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Making the decision each day to stay in medicine

For as long as I can remember, I have wanted to be a doctor. I played hospital with my dolls as a child. I never thought of alternative career paths. I climbed the long (and sometimes unbearably steep) mountain to reach the top.


The career path to clinical medicine can sometimes feel like climbing a mountain. A snow-capped mountain in hues of blue and grey
The career path to clinical medicine can sometimes feel like climbing a mountain. (Credit: Unsplash)

I loved clinical medicine for many years. Most days I still do. Until recently, I had never considered leaving, choosing a different path. Then, I walked into clinic and found out a patient of mine had a bad outcome. As I reviewed the chart looking for anything I could have done differently, a switch flipped.


I was done.

I was done practicing clinical medicine.

I felt the system had let my patient down. Had let me down.

I have been an oncologist for over 15 years. I am not new to death or dying. I take care of very sick patients. I give very high-risk treatments. What was different today? I have seen many adverse outcomes. I had never had this reaction before. I had never before said to myself, let alone others, that I was done. It was a visceral feeling: time to retire from clinical medicine.


Enough with life-or-death decisions. I was just done.


I felt sure of my decision. So sure, I was concerned. What had happened?


Was this burnout? I truly did not believe so. I had experienced burnout about 9 months prior. I had hired a physician coach. I took a serious look at what I needed in my life to keep my batteries charged. I felt I had made lots of progress. I am no longer a people-pleaser. I learned fierce boundaries. I obtained my coaching certification with the goal of helping other physicians going through what I had experienced. I felt like I was in a good place. I was managing my mind. I had a toolbox full of tools. I was going to weather the healthcare storm. I was not going to be another statistic of the Great Resignation.


Yet here I was. What had happened? The tools were no longer enough.


I refused to quit and become another statistic. I wasn't like 'the others'. A yellow post-it note saying "I Quit!" is taped to a laptop keyboard.
I refused to quit and become another statistic. I wasn't like 'the others'. (Credit: Unsplash)

I was mad. I was shocked. I was confused. Most of all, I was disappointed. Profoundly disappointed.


I consulted close friends, my physician coach, other coaches, colleagues, looking for an answer.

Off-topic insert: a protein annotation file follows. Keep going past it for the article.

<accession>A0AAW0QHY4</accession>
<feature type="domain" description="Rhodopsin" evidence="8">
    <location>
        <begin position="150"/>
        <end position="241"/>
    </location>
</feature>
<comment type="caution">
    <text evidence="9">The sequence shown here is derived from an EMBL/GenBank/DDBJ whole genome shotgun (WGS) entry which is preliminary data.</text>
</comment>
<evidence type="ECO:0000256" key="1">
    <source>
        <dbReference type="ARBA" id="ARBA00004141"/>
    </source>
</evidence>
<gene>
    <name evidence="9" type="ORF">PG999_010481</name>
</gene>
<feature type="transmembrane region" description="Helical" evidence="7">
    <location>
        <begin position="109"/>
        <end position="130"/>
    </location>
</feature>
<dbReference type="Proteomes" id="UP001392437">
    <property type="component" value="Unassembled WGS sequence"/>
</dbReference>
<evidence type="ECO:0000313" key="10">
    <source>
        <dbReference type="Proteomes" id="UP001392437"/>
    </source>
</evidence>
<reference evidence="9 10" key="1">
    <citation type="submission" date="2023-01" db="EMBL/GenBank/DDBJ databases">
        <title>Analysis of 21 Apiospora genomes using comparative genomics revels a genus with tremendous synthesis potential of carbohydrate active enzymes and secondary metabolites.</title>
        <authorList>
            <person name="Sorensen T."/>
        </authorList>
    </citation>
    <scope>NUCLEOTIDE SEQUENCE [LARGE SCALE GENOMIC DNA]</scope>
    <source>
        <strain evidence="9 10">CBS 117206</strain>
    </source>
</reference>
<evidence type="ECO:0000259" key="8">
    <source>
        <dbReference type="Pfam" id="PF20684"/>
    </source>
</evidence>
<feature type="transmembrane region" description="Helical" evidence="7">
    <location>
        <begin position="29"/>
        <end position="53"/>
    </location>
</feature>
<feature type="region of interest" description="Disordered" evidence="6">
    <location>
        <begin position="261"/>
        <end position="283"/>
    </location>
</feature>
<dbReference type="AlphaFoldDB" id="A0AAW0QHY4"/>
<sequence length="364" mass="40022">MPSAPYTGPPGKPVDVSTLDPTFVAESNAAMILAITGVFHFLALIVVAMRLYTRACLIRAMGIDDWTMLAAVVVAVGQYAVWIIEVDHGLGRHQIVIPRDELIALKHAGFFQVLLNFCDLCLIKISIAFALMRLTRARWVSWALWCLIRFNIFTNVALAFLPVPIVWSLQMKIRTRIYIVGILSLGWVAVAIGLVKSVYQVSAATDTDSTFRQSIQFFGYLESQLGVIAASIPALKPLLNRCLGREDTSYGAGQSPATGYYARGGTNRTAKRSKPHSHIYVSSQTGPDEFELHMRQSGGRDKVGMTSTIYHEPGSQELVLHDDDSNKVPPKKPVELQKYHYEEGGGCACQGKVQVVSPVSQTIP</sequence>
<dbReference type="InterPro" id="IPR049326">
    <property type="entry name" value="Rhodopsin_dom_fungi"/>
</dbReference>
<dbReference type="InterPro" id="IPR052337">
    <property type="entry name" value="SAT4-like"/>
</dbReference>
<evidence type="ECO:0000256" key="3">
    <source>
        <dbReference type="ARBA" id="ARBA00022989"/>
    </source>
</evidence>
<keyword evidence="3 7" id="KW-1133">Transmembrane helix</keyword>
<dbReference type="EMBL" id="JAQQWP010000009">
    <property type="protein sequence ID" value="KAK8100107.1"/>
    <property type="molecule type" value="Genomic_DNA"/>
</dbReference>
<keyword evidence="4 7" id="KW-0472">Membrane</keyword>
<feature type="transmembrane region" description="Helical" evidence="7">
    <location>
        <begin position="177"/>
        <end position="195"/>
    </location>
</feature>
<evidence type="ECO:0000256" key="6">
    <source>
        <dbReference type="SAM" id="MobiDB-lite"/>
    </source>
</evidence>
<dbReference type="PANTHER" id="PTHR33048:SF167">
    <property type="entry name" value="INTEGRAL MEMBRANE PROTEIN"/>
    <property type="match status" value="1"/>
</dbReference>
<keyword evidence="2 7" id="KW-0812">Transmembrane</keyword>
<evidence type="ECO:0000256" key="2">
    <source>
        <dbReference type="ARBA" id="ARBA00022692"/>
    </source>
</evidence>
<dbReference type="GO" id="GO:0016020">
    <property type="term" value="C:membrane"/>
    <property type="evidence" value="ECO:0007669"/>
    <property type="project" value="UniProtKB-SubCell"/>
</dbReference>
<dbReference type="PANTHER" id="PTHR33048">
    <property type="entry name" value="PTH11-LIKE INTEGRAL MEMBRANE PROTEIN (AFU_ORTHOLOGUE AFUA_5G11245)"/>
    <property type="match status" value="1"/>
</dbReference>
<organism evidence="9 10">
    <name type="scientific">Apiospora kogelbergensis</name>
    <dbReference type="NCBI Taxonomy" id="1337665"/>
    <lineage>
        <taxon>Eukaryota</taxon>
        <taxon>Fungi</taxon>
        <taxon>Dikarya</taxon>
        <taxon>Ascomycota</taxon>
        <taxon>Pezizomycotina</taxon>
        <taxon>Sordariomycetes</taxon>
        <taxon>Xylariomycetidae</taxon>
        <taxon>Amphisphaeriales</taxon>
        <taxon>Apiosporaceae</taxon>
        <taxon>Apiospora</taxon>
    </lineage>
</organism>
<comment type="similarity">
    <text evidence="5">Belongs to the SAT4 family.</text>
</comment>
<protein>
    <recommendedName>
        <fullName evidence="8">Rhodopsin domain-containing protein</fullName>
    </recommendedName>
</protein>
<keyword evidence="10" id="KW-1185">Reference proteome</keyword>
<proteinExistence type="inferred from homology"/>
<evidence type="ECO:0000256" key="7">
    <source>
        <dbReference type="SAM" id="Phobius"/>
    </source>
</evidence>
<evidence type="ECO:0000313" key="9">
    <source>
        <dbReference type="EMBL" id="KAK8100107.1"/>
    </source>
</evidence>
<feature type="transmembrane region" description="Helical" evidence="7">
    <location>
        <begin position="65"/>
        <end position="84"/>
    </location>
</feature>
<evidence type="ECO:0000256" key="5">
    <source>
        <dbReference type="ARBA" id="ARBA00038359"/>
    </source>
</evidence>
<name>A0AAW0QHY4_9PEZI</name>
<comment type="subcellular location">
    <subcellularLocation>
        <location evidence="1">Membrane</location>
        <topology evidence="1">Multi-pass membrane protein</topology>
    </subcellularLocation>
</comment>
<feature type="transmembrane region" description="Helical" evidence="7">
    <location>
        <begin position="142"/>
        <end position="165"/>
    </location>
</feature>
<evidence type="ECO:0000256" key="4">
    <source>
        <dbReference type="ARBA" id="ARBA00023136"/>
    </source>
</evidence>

What had changed? The term 'moral injury' was thrown out.

Hmmm? I was referred to an editorial entitled; Reframing Clinician Distress: Moral Injury Not Burnout . In this editorial, moral injury was described as 'the challenge of simultaneously knowing what care patients need but being unable to provide it due to constraints that are beyond our control.'


Bingo!

I was experiencing moral injury. I did not have a tool in my toolbox to deal with moral injury. It had been months of experiencing moral injury on different levels. Insurance companies, staff shortages, bed shortages, IV contrast shortages, EMR changes. The list went on and on. This was the proverbial straw that broke the camel's back.


Then it dawned on me. It was a boundary. I was coming from a place of empowerment. The

very same tools I had learned recovering from burnout were now leading me to question

whether I was willing to continue to deal with moral injury. I realized I had the ability to choose to stay or go.


This was not a decision to make lightly. I needed to be sure, I was sure. I made myself a deal.

I made a chart, much like you make for a toddler. Each day if I did not lose my $#*%, walk out, quit, and did my best to take care of the patients, I got a sticker. Enough stickers, I got to buy myself a reward. Hey, I needed to do what I needed to do.


I wanted to stay but my heart, my gut, said to go. The following week in clinic when another

situation beyond my control occurred, I asked myself, “How does leaving help the patients?”


Ow. Punch in the gut.


As a doctor, I have always been taught that the buck stops with me. This is no longer true. A stethoscope on a white background
As a doctor, I have always been taught that the buck stops with me. This is no longer true. (Credit: Unsplash)

As a physician, I have always been taught that the buck stops with me. I had to realize that this is no longer true. The problems are bigger than I am. I do not have the power or the resources to fix a broken system. If I want to stay in clinical medicine, I must learn to work within the broken system.


All I can do each day is my best. I just hope my best is good enough.


I have chosen to stay. But I will stay empowered. I realize it is my decision. Right now, I grieve the fact that each day I have to make the decision to stay. To stay in what was once a dream of mine. Healthcare is no longer what it once was. Where are we heading? What is the future?


For today, I am celebrating that I once again made the decision to stay. Another sticker.

Hopefully one day I will no longer need that chart.


1.) Dean et al. Fed Pract. 2019 Sep;36(9):400-402


This writing was originally published on KevinMD on July 1st, 2022.

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